Rights” (WIN), a three years project co-funded with the European Union and the Austrian Development Cooperation. Goal of the project is to provide local women with greater access to and control over economic rights, resources and opportunities. The proposed action to contribute to this long term goal is the involvement and the empowerment of actors at community and governorate levels to work coherently through an integrated approach to facilitate women's access to inheritance rights and to enable them to better manage their property and assets in Assiut and Sohag Governorates. The current study conducted by Beit Al Karma Consulting is intended to provide the baseline information to contribute to WIN project’s implementation, determine the awareness messages to be sent out and set the ground to measure project future impact and outcomes. [35 pages] Read More...

Women at the last mile: How investments in gender equality have kept health systems running during COVID-19

Even before COVID-19, investments in health systems—and especially female health workers—were too low. In 2019 the world had a gap of 18 million health workers. Two years and fifteen million deaths later, we have at least 26 million fewer health workers than we need. , This leaves us severely underprepared for future pandemics and other major shocks to the health system, including conflict and climate change. We must invest in health systems that don’t just meet the needs of today, but that are also resilient in the face of future shocks.

Pandemic preparedness requires gender equality: equal recognition, support, and fair pay for ALL health workers. Globally, 70% of health workers are women, but half of their work is unpaid. We must do more to support these health workers. The glimmers of success in COVID-19 built on previous investments in women health workers, their skills, and equality in health systems. Pre-existing investments in equality helped systems respond to COVID-19. Increased investments will build better resilience for the crises that come next.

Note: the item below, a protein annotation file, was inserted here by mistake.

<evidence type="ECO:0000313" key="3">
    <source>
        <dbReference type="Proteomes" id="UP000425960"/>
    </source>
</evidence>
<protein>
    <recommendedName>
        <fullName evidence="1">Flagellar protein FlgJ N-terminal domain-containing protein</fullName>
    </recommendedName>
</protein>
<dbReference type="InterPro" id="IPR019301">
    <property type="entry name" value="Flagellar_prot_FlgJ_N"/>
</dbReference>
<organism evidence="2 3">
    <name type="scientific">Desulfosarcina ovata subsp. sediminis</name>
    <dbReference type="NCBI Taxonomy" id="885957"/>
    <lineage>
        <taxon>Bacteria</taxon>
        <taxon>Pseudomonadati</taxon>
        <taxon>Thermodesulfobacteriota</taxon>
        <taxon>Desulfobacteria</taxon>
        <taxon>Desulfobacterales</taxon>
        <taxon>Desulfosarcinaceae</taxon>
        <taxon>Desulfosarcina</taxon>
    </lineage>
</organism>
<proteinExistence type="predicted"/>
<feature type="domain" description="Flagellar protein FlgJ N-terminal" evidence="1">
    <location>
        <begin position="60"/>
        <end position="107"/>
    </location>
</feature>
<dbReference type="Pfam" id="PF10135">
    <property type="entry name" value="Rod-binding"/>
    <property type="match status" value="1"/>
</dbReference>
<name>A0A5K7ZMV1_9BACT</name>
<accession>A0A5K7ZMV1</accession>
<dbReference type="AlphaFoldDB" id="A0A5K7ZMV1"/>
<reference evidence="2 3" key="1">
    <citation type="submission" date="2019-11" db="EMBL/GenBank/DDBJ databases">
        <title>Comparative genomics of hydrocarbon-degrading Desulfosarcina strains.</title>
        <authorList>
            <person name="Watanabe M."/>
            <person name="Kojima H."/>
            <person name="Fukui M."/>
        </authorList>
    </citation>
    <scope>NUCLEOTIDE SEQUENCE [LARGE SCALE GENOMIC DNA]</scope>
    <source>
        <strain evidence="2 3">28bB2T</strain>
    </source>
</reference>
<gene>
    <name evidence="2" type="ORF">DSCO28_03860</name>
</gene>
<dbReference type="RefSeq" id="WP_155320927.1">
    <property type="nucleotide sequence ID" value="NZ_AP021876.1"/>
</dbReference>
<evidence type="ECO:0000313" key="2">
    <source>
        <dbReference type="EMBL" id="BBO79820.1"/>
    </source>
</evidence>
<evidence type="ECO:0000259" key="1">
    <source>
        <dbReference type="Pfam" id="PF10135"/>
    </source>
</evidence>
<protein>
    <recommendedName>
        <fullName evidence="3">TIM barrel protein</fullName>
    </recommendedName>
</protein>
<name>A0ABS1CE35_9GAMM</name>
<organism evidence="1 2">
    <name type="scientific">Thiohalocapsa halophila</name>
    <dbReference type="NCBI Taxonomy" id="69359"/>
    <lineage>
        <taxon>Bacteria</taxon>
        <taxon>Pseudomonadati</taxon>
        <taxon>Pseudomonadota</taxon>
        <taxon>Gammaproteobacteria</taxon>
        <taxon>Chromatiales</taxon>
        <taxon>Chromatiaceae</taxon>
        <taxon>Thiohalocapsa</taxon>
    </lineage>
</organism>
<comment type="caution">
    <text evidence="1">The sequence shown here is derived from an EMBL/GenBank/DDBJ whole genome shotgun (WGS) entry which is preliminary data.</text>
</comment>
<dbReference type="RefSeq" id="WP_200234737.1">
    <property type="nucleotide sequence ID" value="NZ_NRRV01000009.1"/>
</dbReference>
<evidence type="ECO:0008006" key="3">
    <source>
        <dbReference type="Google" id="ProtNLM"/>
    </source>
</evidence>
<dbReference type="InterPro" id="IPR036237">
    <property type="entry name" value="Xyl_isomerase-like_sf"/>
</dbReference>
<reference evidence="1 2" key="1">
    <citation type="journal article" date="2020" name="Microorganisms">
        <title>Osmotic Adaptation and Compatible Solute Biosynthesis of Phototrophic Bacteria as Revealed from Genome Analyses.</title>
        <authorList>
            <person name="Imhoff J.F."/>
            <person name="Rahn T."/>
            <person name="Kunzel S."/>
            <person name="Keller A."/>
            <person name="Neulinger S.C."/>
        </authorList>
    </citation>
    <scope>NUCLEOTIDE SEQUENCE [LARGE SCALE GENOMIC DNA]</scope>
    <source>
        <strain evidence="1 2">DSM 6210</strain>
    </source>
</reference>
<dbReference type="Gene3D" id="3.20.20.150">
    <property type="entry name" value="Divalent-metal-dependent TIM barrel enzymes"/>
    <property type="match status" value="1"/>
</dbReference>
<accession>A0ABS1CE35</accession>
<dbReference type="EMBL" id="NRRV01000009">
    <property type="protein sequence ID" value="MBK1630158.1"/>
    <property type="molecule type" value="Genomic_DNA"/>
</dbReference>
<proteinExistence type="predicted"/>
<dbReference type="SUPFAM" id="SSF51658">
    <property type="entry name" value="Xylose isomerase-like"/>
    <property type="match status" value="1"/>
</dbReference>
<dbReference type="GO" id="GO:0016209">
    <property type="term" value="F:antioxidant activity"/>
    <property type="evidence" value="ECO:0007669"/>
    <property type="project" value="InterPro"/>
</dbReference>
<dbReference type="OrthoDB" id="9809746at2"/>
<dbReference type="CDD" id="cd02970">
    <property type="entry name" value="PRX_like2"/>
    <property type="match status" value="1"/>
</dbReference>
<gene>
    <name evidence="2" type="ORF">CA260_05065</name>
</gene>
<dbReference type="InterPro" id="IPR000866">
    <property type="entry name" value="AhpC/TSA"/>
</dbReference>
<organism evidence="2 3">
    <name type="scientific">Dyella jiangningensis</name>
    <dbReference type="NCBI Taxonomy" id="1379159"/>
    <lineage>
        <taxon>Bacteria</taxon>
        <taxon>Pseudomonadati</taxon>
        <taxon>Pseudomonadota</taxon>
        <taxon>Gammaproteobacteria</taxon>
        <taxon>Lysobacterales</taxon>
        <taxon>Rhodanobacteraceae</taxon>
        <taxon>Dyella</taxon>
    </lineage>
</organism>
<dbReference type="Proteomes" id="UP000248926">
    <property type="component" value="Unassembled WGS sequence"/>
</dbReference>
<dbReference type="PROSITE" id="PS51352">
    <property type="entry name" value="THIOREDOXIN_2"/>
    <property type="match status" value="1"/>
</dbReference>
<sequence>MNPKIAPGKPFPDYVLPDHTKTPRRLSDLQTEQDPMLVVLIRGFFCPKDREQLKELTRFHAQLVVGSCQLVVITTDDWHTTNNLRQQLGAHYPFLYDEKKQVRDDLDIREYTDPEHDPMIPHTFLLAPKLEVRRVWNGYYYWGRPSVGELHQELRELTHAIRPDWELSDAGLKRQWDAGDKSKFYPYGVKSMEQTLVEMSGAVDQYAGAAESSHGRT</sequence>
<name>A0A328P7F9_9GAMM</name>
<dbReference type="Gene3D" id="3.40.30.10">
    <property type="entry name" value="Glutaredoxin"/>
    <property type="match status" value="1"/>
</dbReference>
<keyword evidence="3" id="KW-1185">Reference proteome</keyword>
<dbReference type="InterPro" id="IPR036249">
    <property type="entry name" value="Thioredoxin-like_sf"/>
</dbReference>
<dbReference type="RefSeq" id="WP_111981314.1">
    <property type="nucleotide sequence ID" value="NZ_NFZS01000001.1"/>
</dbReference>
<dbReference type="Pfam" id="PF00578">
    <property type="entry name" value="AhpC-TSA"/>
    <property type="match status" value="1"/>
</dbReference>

This report highlights case studies and lessons learned from 20 countries during COVID-19. The evidence shows that we must invest in gender equality in health systems to prepare for and respond to the next pandemic. Health worker training is not enough. Focusing only on health workers working within the formal health system is not enough. We need to work for equality.

Read More...

Looking at the Chivi WASH Project 4 Years Later

Four years after the close of the Chivi WASH Project in 2017 in Chivi North, CARE conducted an “ex-post” evaluation in March 2021 to see which aspects of the project, were sustained. The evaluation focused on water, sanitation and hygiene (WASH); specifically: open defecation status, latrine coverage, and access to an improved water source. The evaluation also inquired about attitudes towards leadership roles of women and girls, and whether COVID-19 lockdowns affected water and sanitation services. Read More...

Impact, Influence, and Innovation: Reflecting on 10 Years of the CARE-GSK Frontline Health Worker Initiative

In recognition of their critical role in health linkages and systems strengthening, CARE and GSK established a decade long strategic investment in frontline health workers (FHW) and community health workers (CHW) in 2011 called the Frontline Health Worker Initiative. Following 10 years of partnership and programming, this report explores the resulting impacts, influence, and innovation. It synthesizes reach and impact data from 13 programmes across the 9 countries included in the Frontline Health Worker Initiative between 2011 and 2021. The countries included in this initiative are Afghanistan, Bangladesh, Cambodia, Cameroon, Chad, Laos, Myanmar, Nepal, and Togo.
The data presented here is specific to the communities in which CARE delivered sexual and reproductive health, maternal and child health, nutrition, and sanitation programming with GSK’s support. The analysis is designed to identify the changes in overall health outcomes that occurred at a population level. While these findings do not necessarily imply causation, CARE’s efforts have likely reasonably contributed towards these changes within the specific communities.
The Frontline Health Worker initiative has achieved these results across multiple development and humanitarian contexts – including slow-onset and sudden shocks, conflict, and most recently the COVID-19 pandemic. Many of these results were only made possible through the long-term investment from GSK and scalable actions that were implemented across all nine countries. Critically, the Frontline Health Worker Initiative established platforms, networks and health service capacity-building that served as a catalyst for CARE to pivot towards the response to the COVID-19 pandemic quickly in the communities where these projects exist.